[mod_python] Best practise for database connection pooling?

David Fraser davidf at sjsoft.com
Fri Sep 5 09:53:31 EST 2003

Simon Willison wrote:

> We are looking to build a large content management system using 
> mod_python and PostgreSQL. I'm interested in what is considered "best 
> practise" for database connection pooling. So far, I've been playing 
> with the idea of setting up a single database connection as a global 
> variable at the start of each mod_python script - since scripts stay 
> in memory between requests, this can be reused for requests without 
> needing to reopen the connection. It also means that every httpd child 
> process spun off by the server ends up with its own database connection.

We have a system where we use multiple different database connections 
for different applications running on the same server.
Each application object exists once per child, and has its own database 

> The postgres server is running on the same machine as the web server, 
> but we may move to separate servers for the two in the future. Am I on 
> the right track, or is there a better way of managing database 
> connnections?

You may want to look at http://sqlrelay.sourceforge.net/ - I haven't 
used it, but it seems useful particularly if you have separate servers.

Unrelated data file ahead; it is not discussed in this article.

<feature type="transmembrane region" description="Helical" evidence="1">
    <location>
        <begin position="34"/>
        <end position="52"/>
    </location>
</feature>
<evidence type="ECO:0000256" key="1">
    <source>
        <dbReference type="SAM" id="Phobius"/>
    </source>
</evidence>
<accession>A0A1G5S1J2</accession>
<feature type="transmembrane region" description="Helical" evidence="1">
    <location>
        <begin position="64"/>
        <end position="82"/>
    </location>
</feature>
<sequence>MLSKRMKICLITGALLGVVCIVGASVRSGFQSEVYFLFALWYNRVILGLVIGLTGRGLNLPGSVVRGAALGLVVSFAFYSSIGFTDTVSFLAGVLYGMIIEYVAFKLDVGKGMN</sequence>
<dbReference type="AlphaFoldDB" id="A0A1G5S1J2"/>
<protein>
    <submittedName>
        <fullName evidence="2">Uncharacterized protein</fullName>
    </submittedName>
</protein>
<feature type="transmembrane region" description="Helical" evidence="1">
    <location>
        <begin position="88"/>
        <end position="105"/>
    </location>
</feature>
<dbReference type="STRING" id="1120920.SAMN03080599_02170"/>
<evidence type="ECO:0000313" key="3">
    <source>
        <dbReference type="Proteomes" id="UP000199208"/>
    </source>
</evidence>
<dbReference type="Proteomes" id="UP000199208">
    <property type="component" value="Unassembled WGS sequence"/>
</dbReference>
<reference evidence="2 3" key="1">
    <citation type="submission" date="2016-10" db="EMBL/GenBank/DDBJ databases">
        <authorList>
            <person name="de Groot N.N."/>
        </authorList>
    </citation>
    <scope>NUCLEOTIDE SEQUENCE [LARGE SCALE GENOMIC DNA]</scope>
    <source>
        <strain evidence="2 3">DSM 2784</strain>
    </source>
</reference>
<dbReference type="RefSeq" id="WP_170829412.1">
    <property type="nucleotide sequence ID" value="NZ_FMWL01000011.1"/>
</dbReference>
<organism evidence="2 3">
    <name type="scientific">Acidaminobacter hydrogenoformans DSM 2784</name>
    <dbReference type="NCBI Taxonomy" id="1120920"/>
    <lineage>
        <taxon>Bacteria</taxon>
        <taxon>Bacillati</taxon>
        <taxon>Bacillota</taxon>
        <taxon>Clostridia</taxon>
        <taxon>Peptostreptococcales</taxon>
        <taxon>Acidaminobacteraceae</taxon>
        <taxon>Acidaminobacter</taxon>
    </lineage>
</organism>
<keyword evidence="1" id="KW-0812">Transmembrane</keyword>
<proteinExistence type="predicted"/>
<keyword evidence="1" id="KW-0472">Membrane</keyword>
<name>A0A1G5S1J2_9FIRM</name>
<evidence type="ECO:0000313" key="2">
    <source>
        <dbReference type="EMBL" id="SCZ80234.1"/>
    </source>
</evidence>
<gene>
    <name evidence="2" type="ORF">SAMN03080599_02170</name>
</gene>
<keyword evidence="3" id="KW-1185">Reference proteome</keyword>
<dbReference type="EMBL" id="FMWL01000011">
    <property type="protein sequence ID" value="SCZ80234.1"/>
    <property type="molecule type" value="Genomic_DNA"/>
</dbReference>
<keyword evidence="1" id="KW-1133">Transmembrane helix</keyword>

For those not going and reading the page:
SQL Relay is a persistent database connection pooling, proxying and load 
balancing system for Unix and Linux supporting ODBC, Oracle, MySQL, 
mSQL, PostgreSQL, Sybase, MS SQL Server, IBM DB2, Interbase, Lago and 
SQLite with APIs for C, C++, Perl, Perl-DBD, Python, Python-DB, Zope, 
PHP, Ruby, Ruby-DBD, TCL and Java, command line clients, a GUI 
configuration tool and extensive documentation. The APIs support 
advanced database operations such as bind variables, multi-row fetches, 
client side result set caching and suspended transactions. It is ideal 
for speeding up database-driven web-based applications, accessing 
databases from unsupported platforms, migrating between databases, 
distributing access to replicated databases and throttling database access.

> Incidentally, the database connection module we are using is 
> http://pypgsql.sourceforge.net/

I've found PyGreSQL to be better...
But you may find otherwise...


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